04 December, 2019 – Episode 749 – Did It Really Start With A Bang?


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What is in the This Week in Science Podcast?

Interview w/ Dr. Ethan Siegel, Shrinking Brains, Domesticated People, Questionable Domestication, Evasive Bacteria, Bird Breaks, Galapagos Finch Fear, Shrinking Birds, Listening Dogs, Frozen Pup, Foggy Findings, EPA Transparency Troubles, And Much More…

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The universe is a very big place
Partly due to the fact that we only know of one universe
And compared to anything in it,
the universe is always substantially larger.

So when pondering the universe,
the first question that confronts a potential ponderer is:
just where to begin one’s pondering?

There are more than several logical pondering places to begin.
However, it’s always recommendable to begin in a place immediately relevant to the ponderer.

Being that you are most likely a mostly hairless ape,
you might start with pondering how a mostly hairless ape
with such pondering powers came to be in the first place.

And like loose threads of a tightly knitted sweater,
this starting point will begin to unravel the recent development of human evolution on earth.

If you can avoid the detailed rabbit hole of human history…
all the gnashing of teeth, flag waving, and near constant battles over this or that square measure of dirt…
Then you might get on to pondering all life on earth…
And, even the earth itself.

Pointing your pondering beyond this planet will provide you with many more world to explore.
The solar system…
Beyond that, as if that were not enough,
billions more solar systems are waiting to be explored in just this one tiny galaxy!
And there are billions more beyond this one.
And, with all galaxies in all the universe confidently in our pondering path,
We must consider that matter makes up but less then 4% of the stuff that is in our universe.

And since the practice of pondering can propagate itself prolifically,
it is probably more practical to simply apply that recommendation of
Pondering the immediately relevant.
And there has never been anything more immediately relevant than
This Week In Science,
Coming Up Next…

Let’s start with an interview!

Interview with Dr. Ethan Siegel –
Ethan Siegel is an astrophysicist and science writer. He writes regularly on the Forbes site, Starts With a Bang, and has authored two books, ‘Beyond the Galaxy: How Humanity Looked Beyond Our Milky Way and Discovered the Entire Universe’ and ‘Treknology: The Science of Star Trek from Tricorders to Warp Drive’. He’s currently working on a third.

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This Week in What Has Science Done for me Lately?!?

“This email is long overdue! I’ve listened for years and have had comments that go as far back as KDVS, the revolving door of interns, and the near crossover with This Week in Tech.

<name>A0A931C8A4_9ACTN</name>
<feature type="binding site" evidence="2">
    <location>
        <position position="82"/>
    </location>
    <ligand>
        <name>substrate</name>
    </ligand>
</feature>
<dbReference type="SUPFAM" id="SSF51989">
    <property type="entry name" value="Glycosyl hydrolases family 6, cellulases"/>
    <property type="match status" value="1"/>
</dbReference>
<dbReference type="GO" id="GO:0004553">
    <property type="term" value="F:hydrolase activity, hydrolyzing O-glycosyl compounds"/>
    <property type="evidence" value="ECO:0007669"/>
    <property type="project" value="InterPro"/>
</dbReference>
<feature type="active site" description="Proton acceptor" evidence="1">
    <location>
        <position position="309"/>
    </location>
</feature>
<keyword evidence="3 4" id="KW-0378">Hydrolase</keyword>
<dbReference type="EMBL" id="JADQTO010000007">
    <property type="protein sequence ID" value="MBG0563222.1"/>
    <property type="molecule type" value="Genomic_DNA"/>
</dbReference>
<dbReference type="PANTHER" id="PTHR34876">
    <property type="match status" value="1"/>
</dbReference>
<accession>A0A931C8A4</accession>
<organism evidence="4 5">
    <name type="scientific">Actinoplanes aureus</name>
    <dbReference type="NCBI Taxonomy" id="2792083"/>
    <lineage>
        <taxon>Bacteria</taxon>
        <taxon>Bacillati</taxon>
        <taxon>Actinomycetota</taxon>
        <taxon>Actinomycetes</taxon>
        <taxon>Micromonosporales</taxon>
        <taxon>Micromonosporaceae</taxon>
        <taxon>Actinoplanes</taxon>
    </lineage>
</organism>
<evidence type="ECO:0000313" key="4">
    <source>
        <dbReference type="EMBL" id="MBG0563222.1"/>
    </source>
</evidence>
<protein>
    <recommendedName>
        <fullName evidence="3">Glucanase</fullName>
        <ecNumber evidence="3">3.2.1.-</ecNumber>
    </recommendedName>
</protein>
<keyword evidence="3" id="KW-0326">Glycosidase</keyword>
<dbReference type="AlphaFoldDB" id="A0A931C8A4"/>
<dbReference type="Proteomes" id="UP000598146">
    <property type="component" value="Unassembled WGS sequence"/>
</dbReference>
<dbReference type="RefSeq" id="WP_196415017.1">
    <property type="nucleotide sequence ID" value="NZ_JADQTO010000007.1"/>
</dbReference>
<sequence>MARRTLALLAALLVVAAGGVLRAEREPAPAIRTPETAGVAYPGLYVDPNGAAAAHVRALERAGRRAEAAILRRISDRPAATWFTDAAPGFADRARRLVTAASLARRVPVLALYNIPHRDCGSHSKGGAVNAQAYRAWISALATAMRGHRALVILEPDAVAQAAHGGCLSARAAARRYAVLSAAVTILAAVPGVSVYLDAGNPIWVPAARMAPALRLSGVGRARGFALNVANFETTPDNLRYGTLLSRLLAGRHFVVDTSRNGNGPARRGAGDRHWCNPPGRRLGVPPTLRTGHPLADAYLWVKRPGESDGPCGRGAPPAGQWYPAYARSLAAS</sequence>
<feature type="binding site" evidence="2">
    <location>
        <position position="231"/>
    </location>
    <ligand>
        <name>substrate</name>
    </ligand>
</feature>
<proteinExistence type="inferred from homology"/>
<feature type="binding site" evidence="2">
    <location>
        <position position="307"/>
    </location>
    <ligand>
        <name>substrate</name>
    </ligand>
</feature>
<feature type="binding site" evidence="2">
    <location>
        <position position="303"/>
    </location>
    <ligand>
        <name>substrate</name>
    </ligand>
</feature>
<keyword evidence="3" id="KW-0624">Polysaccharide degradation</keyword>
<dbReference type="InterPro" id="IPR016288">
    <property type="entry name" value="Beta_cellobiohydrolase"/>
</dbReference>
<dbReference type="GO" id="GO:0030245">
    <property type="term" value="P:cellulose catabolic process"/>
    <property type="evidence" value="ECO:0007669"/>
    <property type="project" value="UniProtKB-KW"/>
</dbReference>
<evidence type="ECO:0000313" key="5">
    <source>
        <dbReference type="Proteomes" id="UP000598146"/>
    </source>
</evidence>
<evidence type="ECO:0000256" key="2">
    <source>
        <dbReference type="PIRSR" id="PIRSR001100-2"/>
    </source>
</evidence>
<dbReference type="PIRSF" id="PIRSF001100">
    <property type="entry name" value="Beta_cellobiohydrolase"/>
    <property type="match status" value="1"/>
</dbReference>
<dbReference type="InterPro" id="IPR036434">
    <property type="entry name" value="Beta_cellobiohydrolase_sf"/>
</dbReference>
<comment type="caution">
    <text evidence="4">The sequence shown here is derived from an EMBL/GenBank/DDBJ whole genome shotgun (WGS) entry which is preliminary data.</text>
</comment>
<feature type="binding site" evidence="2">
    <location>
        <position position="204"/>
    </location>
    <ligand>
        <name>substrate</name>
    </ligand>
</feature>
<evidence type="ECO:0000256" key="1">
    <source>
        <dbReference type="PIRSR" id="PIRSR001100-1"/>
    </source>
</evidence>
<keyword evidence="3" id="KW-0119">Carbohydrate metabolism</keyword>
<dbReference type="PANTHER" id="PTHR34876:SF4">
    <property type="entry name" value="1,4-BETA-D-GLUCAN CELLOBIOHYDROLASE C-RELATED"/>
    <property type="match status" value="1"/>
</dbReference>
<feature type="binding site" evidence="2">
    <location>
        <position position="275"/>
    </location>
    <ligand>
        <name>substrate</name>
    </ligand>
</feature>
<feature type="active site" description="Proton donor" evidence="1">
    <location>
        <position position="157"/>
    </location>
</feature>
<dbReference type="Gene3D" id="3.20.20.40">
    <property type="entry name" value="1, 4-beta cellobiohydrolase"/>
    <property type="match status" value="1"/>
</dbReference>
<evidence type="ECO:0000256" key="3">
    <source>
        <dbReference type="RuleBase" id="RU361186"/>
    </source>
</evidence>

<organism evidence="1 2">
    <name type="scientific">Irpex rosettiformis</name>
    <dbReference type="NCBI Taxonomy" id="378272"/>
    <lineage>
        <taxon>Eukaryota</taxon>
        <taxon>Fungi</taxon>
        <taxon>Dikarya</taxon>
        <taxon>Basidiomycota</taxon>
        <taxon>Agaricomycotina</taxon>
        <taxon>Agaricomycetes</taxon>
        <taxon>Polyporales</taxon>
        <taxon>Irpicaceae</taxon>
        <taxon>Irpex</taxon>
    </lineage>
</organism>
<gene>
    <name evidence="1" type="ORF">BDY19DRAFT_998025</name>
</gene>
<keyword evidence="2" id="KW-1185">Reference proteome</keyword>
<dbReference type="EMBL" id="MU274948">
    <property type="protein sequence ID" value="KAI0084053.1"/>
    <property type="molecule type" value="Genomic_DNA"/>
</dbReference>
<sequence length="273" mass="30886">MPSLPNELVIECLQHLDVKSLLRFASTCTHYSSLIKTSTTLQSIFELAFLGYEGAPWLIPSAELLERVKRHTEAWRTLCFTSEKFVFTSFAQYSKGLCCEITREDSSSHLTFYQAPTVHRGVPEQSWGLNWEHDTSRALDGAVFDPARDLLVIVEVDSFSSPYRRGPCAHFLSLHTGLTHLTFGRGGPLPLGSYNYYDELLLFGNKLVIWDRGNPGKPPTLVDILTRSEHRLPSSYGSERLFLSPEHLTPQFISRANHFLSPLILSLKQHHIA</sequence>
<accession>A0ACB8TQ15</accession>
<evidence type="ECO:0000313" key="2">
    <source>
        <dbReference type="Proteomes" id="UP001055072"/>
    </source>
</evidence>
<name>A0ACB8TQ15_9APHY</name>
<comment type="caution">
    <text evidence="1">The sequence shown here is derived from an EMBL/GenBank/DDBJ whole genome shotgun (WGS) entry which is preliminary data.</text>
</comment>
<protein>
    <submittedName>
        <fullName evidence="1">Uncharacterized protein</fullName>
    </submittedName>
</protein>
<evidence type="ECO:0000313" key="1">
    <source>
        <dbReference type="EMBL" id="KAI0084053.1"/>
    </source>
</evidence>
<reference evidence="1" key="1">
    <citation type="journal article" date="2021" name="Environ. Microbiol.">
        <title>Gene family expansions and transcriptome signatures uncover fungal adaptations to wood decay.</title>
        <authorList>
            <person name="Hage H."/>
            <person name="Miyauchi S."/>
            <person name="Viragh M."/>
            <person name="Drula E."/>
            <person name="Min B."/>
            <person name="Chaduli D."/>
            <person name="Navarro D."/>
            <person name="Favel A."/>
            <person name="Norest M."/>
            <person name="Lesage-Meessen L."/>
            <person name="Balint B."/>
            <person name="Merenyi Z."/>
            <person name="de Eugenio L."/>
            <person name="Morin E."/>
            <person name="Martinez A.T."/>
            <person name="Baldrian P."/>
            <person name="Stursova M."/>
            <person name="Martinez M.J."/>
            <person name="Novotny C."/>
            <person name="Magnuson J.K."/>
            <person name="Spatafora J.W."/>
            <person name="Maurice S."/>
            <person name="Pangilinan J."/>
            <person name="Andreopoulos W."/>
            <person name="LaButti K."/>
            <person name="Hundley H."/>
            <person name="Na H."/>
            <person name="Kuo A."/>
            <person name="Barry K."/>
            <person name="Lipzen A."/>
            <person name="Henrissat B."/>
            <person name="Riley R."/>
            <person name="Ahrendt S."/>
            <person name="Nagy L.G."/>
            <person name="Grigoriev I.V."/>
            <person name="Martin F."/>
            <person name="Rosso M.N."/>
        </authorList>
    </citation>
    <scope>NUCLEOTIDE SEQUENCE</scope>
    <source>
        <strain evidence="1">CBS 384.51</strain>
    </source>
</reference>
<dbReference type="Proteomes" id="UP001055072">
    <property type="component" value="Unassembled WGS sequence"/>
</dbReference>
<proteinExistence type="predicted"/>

While this trip down memory lane is brought to us by my hippocampus, science has helped me remember those small tasks that are often forgotten…but not anymore!

Science has given us computing, and modern usage has given us digital assistants. With a wee babe on my hip I have mastered the art of remembering tasks when inappropriate, like remembering to buy donuts…after dinner when the shops are closed. But now when I remember something at a bad time I can tell my watch to remind me, and I have now fooled people into thinking that I actually remember more than I do.

Thanks to science, I can say “”Hey digital assistant, remind me to buy donuts tomorrow at 7am”” or “”Remind me to email Kiki tonight at 10pm.”” What a difference one sentence can make when I can actually respond to my own calls to action!

Thank you science, for helping me be a responsible adult.
Thank you Kirsten, Justin, and Shouty Blair for being my long-distance friends. Apologies for being in the shadows for so long – I would only remember to write in when I was driving, and thus unable to write. Le sigh.


Let us know what science has done for you lately, and we will read it on the show!

Now, let’s continue with SCIENCE NEWS!…

Shrinking Brains
The brains of Antarctic researchers shrank while they were there.

Human Domestication?
Did a gene analysis just suggest that humans domesticated themselves? Perhaps.

No Domestication Syndrome?
But, a new study argues that the idea of a domestication syndrome might be flawed to begin with.

Bacteria communicate and coordinate
It appears that bacteria are able to communicate to avoid things that would cause them harm.

Finally, it’s time for Blair’s Animal Corner!

Bird bones get a lifeline from mammals
Mammal bones could be used to patch or support broken bird bones, meaning a broken wing might not be the end of the line, afterall!

Galapagos scaredy-cats
Or rather, scared-of-cats, in the case of Darwin’s finches.

Let’s end with some quick SCIENCE NEWS stories!…

Shrinking Birds
As the climate warms, birds are shrinking. But, their wings are getting longer.

Dogs Get Language
Apparently, dogs can understand words across a variety of dialects, which was something previously only known to be done by humans.

Ancient Dog…or?
18,000 year old dog found in ice only raises more questions about the origin of our best friends.

It’s Foggy
A BAD Fog?
It’s Bad at the EPA

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